- 1 c. breakfast cereal (50-100 IU)
- organic eggs (44 IU)
- 3 oz. beef or calf liver (42 IU)
- 1 c. shiitake mushrooms (40 IU)
- 6 oysters (1 IU)
Vitamin K-Rich Foods
Vitamin K is essential for the functioning of three different bone proteins that repair and rebuild tissue.
Foods high in Vitamin K include:
- 1/2 c. spinach (483 mcg)
- 1/2 c. kale (444 mcg)
- 1/2 c. scallions (103 mcg)
- 1/2 c. cabbage (82 mcg)
- 1/2 c. Brussels sprouts (78 mcg)
- 1/2 c. prunes (52 mcg)
- 1 medium cucumber (49 mcg)
- 1/2 c. broccoli (46 mcg)
- 1/2 c. asparagus (41 mcg)
- 1 tbsp. dried basil (36 mcg)
- 1/2 c. celery (29.3 mcg)
- 1/2 c. artichokes (14.8 mcg)
- 1/2 c. milk (10 mcg)
Silicon is a trace mineral that works alongside calcium to maintain bone strength. It’s a major constituent of collagen, too.
Silicon can be found in:
- green beans
- bell peppers
- raw cabbage
How To Prevent Stress Fractures From Reoccurring
Typically, athletes with stress fractures require four to six weeks of immobilization in a non-weight-bearing cast. During this time, it helps to take charge of your health and make conscientious choices that will aid in expediting recovery. While you’ll want to add more calcium, potassium, Vitamin K, and silicon to your diet, you’ll also want to avoid foods that may compromise your bone healing. Classic “bone robbers” include phosphoric acid (found in soda), sodium (found in processed foods), coffee (which robs 40 mg of calcium from your bones with every cup), wheat bran (which reduces calcium absorption), and sugar (which prematurely ages the bones). We have bone stimulating devices and other methods to help you heal faster, but ultimately what will prevent you from landing back in our office with another bone fracture are your lifestyle choices. The folks here at The Center for Podiatric Care and Sports Medicine wish you a happy and healthy recovery now that you are empowered to take charge of your health. Contact us today!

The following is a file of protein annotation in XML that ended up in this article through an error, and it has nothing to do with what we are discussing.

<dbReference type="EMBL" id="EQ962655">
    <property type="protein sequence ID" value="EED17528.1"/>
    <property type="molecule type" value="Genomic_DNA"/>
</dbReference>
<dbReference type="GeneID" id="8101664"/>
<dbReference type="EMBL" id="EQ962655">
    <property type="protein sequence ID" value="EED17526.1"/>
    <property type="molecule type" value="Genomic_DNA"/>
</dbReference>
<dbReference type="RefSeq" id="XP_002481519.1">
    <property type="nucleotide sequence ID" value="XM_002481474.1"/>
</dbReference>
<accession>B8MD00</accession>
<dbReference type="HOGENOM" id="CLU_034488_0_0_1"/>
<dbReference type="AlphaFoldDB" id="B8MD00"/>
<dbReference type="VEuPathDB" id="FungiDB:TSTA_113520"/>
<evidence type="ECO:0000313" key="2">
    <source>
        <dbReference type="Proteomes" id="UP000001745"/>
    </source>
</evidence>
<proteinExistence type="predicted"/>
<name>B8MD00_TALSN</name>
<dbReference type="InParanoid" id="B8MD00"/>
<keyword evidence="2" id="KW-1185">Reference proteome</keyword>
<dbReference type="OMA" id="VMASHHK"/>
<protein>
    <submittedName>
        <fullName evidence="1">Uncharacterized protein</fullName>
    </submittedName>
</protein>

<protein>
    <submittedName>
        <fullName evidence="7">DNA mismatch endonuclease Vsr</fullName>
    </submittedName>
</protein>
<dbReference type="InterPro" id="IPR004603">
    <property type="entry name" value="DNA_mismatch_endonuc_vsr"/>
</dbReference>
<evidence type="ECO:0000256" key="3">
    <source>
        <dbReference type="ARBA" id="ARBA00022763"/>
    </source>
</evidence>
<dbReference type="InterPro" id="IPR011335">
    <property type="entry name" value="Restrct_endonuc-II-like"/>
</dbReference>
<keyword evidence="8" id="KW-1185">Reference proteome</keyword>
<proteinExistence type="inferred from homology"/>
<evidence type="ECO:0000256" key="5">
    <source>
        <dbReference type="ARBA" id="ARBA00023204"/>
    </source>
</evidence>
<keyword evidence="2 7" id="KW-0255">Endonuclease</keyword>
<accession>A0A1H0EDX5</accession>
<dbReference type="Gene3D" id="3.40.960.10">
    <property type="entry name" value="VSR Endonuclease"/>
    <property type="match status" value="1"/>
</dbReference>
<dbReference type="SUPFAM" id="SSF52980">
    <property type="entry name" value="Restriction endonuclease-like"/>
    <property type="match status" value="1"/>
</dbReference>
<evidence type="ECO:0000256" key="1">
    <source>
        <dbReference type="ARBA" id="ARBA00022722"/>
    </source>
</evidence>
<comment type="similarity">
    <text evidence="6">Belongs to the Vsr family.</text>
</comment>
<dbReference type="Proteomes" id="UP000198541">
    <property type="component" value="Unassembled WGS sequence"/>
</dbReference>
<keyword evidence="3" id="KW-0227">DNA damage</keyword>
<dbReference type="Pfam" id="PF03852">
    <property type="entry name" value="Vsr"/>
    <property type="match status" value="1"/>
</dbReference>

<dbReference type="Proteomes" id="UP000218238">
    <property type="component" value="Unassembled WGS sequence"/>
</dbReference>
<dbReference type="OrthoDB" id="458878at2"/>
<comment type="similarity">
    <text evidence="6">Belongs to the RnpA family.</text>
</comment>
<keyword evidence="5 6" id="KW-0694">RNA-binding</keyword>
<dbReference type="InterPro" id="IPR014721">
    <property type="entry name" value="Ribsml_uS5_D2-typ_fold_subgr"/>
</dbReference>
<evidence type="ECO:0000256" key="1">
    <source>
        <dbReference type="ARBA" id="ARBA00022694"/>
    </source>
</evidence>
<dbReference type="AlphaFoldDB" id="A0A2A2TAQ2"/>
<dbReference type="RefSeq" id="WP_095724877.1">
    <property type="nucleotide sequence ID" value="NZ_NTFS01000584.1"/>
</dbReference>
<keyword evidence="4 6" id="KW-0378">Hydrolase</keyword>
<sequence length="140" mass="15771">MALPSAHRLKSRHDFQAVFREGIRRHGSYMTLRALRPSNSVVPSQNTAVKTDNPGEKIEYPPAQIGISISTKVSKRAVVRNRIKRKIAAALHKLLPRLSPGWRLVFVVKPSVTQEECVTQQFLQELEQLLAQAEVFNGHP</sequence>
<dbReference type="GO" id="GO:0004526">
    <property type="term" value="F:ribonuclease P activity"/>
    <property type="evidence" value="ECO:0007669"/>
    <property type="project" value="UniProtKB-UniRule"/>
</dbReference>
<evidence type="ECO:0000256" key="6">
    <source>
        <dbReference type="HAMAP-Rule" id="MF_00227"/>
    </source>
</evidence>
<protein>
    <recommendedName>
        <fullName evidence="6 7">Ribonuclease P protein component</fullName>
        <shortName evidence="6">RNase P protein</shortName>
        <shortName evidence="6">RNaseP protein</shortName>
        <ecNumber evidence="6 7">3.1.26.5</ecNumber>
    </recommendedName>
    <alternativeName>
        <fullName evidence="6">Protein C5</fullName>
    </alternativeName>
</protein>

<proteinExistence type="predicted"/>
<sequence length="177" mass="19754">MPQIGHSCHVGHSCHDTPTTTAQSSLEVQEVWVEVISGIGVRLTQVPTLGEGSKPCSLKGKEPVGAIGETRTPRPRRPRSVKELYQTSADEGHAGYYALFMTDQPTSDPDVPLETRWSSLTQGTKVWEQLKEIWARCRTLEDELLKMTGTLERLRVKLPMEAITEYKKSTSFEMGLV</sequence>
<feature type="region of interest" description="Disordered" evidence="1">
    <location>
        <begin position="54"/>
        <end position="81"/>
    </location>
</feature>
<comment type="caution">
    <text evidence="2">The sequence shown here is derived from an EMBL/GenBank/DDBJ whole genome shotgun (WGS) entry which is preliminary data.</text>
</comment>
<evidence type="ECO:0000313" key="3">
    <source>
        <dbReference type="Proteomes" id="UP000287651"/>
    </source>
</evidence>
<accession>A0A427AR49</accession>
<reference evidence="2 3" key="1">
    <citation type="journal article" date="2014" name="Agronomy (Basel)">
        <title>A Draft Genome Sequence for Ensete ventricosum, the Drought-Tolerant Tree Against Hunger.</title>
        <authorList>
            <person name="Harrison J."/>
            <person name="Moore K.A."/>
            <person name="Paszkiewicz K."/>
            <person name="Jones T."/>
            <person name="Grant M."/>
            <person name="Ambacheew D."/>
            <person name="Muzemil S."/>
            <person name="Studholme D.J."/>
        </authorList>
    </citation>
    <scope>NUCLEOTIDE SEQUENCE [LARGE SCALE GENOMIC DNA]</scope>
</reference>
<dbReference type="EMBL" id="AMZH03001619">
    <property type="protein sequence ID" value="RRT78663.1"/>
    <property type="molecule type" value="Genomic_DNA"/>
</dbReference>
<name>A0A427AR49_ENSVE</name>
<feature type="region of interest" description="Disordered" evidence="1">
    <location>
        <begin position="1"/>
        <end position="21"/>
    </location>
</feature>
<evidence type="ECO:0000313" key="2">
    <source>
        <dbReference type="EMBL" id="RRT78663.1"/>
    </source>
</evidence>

If you have any foot problems or pain, contact The Center for Podiatric Care and Sports Medicine. Dr. Josef J. Geldwert, Dr. Katherine Lai, Dr. Ryan Minara and Dr. Mariola Rivera have helped thousands of people get back on their feet. Unfortunately, we cannot give diagnoses or treatment advice online. Please make an appointment to see us if you live in the NY metropolitan area or seek out a podiatrist in your area.